By Mike Hellgren


BALTIMORE (WJZ) — Baltimore recorded the city’s 300th murder Thursday morning after a man and woman were shot in the southwest part of the city. Crews washed the blood off the pavement in front of a convenience store. 

A Shot Spotter device across the street alerted authorities to the gunfire.

“We have got to stick together and stop killing each other,” said Michelle Long, who lives nearby and has also been a victim of gun violence. Long said she no longer feels safe.

Police later identified the victims as 22-year-old Ayranna James and 21-year-old Courtney Richardson.

This is the fifth year in a row Baltimore has seen 300 killings.

 

There were 309 murders in 2018. In two recent years — 2015 and 2017 — Baltimore recorded 342 killings.

 

WJZ Investigator Mike Hellgren spoke to several people who heard the gunshots just before 3 a.m. on South Monroe and McHenry Streets.

 

“It’s so scary, you can’t even go outside,” said Carolyn Epps who lives near the crime scene.

 

A man was taken to Shock Trauma where he was pronounced dead. The woman was pronounced dead at the scene.

 

Two children, ages 1 and 2 were shot a block away in May.

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The city did not record its 300th murder last year until December 20th. The number of non-fatal shootings is also up year-to-date and stands at 692.

Commissioner Michael Harrison declined to speak or answer questions on camera about the violence and instead issued a statement to WJZ where he asked for the community’s help to stop the killings.

Many in this neighborhood are frustrated with the city’s response to the killings — and were particularly upset at Mayor Jack Young’s comments the day before.

“It’s not any lack of leadership on my part. I’ve been moving this city forward,” Mayor Young said Wednesday. “I’m not committing the murders. And that’s what people need to understand. I’m not committing the murders. The police commissioner is not committing it. The council is not committing it. So how can you fault leadership? You know this has been five years of 300-plus murders, and I don’t see it as a lack of leadership.”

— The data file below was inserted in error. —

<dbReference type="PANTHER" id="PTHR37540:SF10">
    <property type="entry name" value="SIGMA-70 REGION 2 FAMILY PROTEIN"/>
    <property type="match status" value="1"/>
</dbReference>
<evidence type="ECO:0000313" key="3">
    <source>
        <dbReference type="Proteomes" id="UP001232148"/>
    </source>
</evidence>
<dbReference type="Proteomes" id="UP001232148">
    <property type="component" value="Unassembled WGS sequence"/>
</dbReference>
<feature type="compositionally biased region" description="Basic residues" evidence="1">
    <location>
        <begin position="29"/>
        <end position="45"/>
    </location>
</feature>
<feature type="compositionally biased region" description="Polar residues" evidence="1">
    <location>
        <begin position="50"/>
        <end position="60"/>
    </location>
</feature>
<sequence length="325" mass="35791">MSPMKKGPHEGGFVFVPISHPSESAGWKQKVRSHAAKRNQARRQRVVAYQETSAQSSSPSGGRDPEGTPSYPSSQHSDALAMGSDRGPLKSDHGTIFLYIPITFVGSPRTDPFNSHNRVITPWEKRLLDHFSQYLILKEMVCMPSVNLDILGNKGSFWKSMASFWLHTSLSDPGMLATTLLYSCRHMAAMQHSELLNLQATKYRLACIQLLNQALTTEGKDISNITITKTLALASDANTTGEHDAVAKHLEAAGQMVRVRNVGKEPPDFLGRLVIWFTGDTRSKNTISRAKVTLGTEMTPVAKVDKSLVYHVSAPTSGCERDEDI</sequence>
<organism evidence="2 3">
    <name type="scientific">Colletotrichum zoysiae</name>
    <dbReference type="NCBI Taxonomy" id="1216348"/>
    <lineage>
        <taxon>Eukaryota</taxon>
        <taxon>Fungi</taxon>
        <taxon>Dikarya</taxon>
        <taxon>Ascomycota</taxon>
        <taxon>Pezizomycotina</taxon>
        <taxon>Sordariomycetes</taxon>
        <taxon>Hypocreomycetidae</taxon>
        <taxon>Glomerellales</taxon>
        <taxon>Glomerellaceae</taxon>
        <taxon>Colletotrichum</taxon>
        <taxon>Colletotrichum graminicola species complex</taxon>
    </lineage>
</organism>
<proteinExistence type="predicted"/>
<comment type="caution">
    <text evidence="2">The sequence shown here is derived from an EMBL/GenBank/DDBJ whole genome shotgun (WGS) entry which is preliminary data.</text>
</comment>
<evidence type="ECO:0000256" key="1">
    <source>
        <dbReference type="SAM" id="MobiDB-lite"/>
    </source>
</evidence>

Mayor Young was responding to comments from John Hoey, the CEO of the Y of Central Maryland, who said there was a “crisis of leadership.” 

 

Hoey told Hellgren he was devastated over the murder of a longtime coach at the Y’s Catonsville branch. Jordan Taylor was shot during a home invasion in Gwynn Oak. He was buried Thursday, and the case remains unsolved.

‘I’m Not Committing The Murders’ | Baltimore Mayor Jack Young Says Leadership Not To Blame As City Approaches 300 Homicides

Mayor Young’s team later issued a statement that he is taking responsibility for making the city safer. Those running against Young for mayor were sharply critical.

“Nobody has a plan. There’s no sense of urgency,” said Thiru Vignarajah. “Our city leaders are throwing up their hands and saying they’re not committing the murders. It’s embarrassing. It’s insulting.”

 

City Council President and mayoral candidate Brandon Scott called on Young to present his own crime strategy and not just rely on the commissioner’s crime reduction plan introduced in July.

 

“As elected leaders we must first and foremost understand that we cannot shake our responsibility,” Scott said.

 

Former police spokesman T.J. Smith, who is also running for mayor, said, “To be so dismissive that, ‘It ain’t my problem. It ain’t my fault.’ It’s hurtful.” 

 

Smith’s own brother was murdered two years ago. 

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Baltimore’s Archdiocese said in a statement, “As the city marks this grim milestone, we pray for the victims of these violent crimes and that God will bring peace and healing to Baltimore.”

 

Anyone with information about the recent killings can call Metro Crime Stoppers at 1-866-7-Lockup.

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